It’s a shiny new year, and looking ahead, one of the things we at WaterNow Alliance are most excited about is that 2017 looks to be the year that “conservation becomes a way of life” in the Golden State. In May, Governor Brown issued Executive Order B-37-16 elevating water conservation as a key strategy in California’s long-term plan to become water secure and resilient. But what does this mean exactly?
I was pleased to be appointed as one of several representatives from the non-profit sector to the state’s Urban Advisory Group helping take this order and craft an implementation approach. After several months of meetings where a diverse group of stakeholders brought their needs and concerns to the table, a proposal was released at the end of 2016. While still in draft form, it has left many local utility leaders, wondering exactly what it means for their utilities.
For starters, this is a big deal. While virtually all water providers have conservation programs, they are generally not a major focus. The Governor’s plan puts efficiency front and center across urban areas – establishing efficiency standards for cities and towns, time tables for eliminating leaks, and setting up consistent reporting requirements. We were also pleased to see that the plan makes commitments to technological and financial support for utilities in getting to these higher levels of efficiency. The details need to be addressed, but this is an important marker. In addition, and critically for water providers, the framework emphasizes local flexibility and retains authority for how to meet the new standards where it belongs – with local water providers.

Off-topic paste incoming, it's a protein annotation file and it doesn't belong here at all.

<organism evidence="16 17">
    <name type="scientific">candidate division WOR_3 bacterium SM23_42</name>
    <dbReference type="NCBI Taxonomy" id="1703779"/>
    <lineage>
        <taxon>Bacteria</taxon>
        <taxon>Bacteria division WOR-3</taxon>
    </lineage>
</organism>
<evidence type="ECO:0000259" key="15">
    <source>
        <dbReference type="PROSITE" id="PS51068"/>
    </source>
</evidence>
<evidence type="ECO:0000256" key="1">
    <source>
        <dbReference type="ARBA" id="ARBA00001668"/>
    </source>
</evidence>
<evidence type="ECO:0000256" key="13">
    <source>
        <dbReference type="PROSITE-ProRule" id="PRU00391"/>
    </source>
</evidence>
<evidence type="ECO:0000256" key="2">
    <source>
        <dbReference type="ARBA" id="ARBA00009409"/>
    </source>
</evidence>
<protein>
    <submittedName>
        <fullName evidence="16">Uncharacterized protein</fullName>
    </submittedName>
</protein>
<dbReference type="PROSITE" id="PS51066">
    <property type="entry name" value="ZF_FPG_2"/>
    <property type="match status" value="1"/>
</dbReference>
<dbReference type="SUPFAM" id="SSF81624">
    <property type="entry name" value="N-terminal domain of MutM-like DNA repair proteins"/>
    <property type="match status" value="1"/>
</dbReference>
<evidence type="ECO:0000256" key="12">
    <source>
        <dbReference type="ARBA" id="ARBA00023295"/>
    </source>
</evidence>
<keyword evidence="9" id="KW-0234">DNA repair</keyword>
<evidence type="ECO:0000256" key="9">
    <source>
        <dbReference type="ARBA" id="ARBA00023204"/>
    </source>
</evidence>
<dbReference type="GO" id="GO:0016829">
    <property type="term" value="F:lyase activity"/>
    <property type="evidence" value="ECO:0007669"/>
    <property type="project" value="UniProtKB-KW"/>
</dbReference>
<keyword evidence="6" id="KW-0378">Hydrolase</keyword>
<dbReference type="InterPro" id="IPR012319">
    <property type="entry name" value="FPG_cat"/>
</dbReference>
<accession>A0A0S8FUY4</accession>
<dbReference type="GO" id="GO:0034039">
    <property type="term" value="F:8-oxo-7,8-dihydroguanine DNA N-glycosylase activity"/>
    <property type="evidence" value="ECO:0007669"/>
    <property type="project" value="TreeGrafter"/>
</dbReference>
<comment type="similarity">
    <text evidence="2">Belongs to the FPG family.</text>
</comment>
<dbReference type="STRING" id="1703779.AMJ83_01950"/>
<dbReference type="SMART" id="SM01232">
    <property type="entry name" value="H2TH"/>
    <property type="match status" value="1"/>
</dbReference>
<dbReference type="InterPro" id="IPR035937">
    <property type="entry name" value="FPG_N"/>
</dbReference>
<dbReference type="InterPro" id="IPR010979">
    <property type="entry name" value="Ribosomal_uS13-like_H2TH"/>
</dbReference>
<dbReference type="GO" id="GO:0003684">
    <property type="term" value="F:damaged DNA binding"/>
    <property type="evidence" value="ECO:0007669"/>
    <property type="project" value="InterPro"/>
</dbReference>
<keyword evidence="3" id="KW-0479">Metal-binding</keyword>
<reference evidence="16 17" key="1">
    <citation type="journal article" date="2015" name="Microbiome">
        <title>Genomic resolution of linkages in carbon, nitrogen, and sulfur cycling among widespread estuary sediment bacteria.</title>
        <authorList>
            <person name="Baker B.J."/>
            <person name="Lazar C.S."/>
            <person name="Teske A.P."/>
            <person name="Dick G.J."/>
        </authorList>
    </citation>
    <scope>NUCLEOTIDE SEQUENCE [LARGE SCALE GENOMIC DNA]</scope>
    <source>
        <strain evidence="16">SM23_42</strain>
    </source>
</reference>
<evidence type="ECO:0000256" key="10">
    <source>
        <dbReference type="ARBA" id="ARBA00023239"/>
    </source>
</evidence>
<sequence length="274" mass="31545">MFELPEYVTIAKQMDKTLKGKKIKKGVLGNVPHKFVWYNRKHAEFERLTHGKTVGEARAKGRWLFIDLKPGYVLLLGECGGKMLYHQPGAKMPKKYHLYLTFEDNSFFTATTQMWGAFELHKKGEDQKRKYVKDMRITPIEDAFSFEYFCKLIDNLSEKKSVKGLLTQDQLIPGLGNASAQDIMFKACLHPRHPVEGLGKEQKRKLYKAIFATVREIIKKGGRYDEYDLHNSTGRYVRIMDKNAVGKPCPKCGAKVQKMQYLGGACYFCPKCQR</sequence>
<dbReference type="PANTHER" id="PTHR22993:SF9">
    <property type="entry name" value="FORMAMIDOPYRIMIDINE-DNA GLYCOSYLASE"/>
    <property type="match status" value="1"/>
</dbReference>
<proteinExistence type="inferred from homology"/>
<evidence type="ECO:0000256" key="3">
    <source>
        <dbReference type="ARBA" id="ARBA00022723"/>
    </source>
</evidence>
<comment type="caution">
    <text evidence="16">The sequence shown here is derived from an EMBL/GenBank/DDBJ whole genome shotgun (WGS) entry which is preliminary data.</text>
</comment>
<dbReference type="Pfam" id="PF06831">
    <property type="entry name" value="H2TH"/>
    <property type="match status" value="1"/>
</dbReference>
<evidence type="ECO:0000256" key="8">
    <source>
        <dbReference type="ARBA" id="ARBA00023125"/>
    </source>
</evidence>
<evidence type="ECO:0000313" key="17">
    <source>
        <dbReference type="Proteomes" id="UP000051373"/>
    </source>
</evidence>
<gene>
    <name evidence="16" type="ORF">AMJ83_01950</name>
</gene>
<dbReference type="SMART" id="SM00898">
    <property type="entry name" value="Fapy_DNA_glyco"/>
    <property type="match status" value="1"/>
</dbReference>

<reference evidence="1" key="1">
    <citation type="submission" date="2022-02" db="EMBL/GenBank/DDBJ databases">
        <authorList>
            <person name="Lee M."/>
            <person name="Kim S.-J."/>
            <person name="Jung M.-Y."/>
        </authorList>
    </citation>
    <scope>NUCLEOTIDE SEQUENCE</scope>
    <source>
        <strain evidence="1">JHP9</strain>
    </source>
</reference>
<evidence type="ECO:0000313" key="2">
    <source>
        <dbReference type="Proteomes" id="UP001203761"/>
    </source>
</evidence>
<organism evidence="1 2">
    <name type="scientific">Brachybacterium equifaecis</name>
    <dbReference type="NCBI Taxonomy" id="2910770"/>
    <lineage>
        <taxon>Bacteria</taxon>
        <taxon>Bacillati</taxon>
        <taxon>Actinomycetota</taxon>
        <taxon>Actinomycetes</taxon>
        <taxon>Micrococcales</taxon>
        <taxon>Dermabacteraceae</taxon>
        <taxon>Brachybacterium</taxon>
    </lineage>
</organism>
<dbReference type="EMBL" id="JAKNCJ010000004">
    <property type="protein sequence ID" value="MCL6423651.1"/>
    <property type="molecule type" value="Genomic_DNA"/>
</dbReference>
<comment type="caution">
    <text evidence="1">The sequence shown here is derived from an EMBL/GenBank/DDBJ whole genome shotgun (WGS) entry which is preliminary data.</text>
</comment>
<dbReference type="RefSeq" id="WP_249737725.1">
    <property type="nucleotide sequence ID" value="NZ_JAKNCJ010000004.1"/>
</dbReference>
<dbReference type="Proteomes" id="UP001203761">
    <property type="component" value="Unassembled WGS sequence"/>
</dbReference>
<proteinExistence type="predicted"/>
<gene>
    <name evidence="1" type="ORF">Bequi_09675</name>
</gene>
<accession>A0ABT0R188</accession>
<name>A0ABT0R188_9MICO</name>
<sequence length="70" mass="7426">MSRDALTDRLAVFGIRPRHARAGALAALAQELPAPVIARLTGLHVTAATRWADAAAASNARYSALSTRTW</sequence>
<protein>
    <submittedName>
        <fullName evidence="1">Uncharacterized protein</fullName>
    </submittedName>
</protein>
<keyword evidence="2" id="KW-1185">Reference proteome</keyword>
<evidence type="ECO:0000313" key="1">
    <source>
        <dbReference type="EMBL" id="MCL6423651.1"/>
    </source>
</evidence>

The benefits to utilities and their ratepayers of the Governor’s plan are considerable. Urban efficiency alone has the potential to yield 3-5 million acre feet of “new” supply for Californians, and to do so more affordably than virtually all other options. As water rates continue to increase, a renewed focus on lower cost solutions are essential to ensure that California’s urban water supplies remain clean, safe and accessible to everyone.
WaterNow Alliance is in the process of developing a series of briefings for public utility leaders about the conservation proposal and what it means for them and their communities, and likely a webinar as well. We look forward to an ongoing dialogue about how to make this work for water providers and how their ratepayers can benefit as much as possible.
We believe that more resilient, sustainable communities will emerge when we invest resources in long-term conservation and efficiency. The Governor’s framework is a critical step in this direction, and a key legacy issue. As we enter an increasingly uncertain water future here, California is leading the way once again.
Cynthia Koehler is the Executive Director and Co-Founder of WaterNow Alliance. She is also a member of the Governor's Urban Advisory Group.